Hypertension kerfuffle

120/80! 120/80! The blood pressure “gold” standard we have lived with and strived to achieve for decades is no longer precious.
Recently The New England Journal of Medicine www.nejm.org/ *reported that a “blue ribbon” panel recommend looser blood pressure treatment thresholds for older adults.
“…the group recommends that adults aged 60 and older should receive antihypertensive medications if their systolic BP is 150 mm Hg or higher or their diastolic BP is 90 or higher. This is a departure from previous recommendations.
Younger adults should begin drug treatment if their systolic BP is 140 or higher or their diastolic BP is 90 or higher. The 140/90 threshold applies to adults with chronic kidney disease or diabetes as well, also a change.
The guideline features an algorithm to guide physicians through treatment options. Editorialists note that despite previous recommendations to target systolic BP below 140 mm Hg, only about half of Americans with hypertension are below this level. They hint that raising the threshold to 150 in older adults could potentially have significant public health consequences. “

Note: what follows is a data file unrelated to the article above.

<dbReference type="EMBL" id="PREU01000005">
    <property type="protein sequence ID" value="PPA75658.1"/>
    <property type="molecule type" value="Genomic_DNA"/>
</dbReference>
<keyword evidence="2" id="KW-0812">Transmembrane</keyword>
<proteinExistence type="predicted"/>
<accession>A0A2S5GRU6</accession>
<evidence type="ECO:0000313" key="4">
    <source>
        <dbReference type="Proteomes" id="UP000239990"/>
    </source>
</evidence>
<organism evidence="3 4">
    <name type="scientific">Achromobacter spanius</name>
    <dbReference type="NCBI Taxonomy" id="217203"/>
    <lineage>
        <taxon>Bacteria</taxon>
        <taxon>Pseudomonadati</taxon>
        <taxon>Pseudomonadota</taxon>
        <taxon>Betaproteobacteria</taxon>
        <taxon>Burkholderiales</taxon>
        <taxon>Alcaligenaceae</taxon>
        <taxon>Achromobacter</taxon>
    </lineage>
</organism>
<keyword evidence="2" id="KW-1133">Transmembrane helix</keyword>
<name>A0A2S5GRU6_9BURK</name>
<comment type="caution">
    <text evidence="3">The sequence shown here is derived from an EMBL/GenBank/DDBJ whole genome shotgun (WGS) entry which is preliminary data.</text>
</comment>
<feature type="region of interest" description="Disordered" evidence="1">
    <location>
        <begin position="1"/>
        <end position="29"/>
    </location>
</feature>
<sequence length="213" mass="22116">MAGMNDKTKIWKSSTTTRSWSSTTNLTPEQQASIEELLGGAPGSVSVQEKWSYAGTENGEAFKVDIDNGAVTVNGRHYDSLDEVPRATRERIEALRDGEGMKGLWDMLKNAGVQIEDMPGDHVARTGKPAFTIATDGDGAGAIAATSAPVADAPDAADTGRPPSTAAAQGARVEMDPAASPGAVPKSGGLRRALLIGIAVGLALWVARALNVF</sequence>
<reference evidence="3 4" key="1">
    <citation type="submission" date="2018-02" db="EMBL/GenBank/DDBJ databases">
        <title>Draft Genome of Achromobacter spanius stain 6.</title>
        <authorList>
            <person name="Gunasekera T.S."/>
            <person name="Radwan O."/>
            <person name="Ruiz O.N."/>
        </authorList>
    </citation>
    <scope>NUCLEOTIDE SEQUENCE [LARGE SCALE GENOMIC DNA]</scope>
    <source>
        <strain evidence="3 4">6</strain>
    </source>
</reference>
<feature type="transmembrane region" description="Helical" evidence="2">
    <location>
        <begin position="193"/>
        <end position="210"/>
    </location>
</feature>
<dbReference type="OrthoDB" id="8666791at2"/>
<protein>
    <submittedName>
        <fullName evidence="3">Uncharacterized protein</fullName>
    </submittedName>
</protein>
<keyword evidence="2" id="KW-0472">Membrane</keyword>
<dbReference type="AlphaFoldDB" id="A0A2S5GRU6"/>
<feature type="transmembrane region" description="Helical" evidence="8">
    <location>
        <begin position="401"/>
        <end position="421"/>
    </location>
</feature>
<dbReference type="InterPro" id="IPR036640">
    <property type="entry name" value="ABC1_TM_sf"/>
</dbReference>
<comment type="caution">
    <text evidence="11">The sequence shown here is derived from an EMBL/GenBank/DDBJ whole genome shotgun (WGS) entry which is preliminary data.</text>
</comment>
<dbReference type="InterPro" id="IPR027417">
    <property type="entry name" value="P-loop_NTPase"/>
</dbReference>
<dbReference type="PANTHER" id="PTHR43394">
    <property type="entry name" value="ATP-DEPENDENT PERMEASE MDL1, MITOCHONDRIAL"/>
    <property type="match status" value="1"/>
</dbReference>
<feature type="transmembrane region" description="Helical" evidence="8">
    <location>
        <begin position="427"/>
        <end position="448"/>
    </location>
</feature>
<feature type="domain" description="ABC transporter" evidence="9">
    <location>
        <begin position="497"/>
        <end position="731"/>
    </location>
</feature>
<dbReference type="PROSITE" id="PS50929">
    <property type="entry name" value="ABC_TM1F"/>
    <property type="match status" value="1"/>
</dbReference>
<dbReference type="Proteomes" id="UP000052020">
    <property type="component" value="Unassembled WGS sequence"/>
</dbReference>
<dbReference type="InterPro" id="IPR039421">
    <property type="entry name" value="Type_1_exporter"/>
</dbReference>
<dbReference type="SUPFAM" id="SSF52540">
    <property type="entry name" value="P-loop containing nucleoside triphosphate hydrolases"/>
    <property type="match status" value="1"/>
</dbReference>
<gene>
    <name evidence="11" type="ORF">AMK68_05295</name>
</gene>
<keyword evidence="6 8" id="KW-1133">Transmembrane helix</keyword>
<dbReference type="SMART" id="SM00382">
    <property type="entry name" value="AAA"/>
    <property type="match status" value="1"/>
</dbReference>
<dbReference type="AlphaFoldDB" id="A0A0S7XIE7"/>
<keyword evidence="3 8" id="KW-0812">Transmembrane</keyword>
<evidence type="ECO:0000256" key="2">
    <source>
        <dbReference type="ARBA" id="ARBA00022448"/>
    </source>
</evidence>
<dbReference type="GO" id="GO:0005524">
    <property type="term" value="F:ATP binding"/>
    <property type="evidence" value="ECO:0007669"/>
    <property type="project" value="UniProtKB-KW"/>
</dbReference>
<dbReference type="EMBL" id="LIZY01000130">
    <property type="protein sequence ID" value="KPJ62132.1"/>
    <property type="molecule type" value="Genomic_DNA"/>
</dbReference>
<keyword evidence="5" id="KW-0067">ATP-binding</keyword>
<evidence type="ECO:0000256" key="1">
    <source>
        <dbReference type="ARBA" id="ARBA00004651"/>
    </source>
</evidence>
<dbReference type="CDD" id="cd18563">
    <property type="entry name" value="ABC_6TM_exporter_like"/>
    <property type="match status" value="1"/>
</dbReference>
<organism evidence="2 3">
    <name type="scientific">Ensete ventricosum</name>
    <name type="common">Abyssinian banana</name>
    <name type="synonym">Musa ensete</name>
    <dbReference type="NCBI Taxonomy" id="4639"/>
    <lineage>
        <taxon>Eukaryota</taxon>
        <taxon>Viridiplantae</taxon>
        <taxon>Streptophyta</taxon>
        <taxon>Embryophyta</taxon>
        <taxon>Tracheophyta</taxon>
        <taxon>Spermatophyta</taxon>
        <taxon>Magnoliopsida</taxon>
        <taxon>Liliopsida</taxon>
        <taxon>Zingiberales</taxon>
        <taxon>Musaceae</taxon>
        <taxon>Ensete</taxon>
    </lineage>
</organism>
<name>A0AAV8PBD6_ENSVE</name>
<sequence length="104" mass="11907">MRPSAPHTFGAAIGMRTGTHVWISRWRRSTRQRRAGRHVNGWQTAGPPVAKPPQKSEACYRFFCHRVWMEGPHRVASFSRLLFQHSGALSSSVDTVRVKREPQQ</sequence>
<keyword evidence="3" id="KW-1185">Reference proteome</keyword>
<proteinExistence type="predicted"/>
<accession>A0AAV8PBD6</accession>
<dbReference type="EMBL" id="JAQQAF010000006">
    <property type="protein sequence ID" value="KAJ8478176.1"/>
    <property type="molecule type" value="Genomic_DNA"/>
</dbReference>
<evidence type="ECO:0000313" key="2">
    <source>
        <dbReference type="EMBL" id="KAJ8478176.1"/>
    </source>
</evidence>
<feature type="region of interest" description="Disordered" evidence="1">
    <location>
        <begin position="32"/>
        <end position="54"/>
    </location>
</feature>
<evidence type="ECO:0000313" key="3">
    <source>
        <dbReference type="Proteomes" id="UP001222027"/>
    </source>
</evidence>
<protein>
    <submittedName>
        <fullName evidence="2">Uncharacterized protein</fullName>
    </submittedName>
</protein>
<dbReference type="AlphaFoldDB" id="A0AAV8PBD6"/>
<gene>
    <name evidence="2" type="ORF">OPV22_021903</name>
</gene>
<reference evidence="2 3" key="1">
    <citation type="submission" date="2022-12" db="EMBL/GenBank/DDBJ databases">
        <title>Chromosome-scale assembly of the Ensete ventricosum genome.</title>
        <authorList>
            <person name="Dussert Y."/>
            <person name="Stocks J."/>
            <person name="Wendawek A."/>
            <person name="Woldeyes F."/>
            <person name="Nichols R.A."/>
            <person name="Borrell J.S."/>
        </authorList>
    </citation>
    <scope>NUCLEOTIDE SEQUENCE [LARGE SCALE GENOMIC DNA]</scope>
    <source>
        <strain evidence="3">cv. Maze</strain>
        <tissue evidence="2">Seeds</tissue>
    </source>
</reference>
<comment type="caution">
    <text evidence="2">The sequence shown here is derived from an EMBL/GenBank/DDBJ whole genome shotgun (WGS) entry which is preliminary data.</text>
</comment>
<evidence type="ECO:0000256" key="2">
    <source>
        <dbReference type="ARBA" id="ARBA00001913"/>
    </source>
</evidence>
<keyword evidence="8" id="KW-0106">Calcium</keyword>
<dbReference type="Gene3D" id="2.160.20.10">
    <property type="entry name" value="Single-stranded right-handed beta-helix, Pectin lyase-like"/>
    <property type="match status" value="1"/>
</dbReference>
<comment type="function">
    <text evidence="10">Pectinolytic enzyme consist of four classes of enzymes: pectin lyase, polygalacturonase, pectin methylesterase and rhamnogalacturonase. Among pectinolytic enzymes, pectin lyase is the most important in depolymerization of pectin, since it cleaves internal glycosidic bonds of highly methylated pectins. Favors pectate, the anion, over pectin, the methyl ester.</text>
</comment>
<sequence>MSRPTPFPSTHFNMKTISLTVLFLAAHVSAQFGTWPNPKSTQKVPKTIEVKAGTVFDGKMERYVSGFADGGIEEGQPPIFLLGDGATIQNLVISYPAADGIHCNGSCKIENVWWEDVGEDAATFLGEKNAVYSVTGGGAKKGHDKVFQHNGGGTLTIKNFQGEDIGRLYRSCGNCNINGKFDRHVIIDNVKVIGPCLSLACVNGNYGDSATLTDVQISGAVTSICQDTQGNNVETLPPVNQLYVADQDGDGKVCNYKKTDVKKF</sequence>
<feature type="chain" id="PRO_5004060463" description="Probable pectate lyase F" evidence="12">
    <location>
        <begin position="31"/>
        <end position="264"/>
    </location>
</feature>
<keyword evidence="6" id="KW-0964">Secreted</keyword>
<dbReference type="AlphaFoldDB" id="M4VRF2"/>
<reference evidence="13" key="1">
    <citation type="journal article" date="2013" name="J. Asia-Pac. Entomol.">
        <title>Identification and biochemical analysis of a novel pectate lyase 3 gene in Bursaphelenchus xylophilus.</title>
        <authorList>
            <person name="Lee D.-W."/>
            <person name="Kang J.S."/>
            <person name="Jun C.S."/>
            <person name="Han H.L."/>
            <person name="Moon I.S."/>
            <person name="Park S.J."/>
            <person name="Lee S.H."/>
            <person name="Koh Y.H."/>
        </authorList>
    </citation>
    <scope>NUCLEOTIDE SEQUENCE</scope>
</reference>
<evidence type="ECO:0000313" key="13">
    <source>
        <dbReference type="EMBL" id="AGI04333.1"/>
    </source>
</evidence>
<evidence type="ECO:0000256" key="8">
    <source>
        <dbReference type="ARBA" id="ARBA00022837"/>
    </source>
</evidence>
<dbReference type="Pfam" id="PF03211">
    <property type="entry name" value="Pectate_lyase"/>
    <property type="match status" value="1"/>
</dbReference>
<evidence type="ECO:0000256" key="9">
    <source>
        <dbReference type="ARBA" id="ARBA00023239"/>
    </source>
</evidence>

Now that experts have created confusion, we will each have to rely on our primary care physician to determine what to do given the ambiguity over the “evidence.” More to follow as efforts are made to clarify the hypertension kerfuffle.
*to read the full NEJM article “New Hypertension Guidelines Emphasize Less Stringent Thresholds” by Kelly Young, highlight and click on open hyperlink http://www.jwatch.org/fw108286/2013/12/19/new-hypertension-guidelines-emphasize-less-stringent?query=pfw
Note: This blog shares general information about understanding and navigating the health care system. For specific medical advice about your own problems, issues and options talk to your personal physician.


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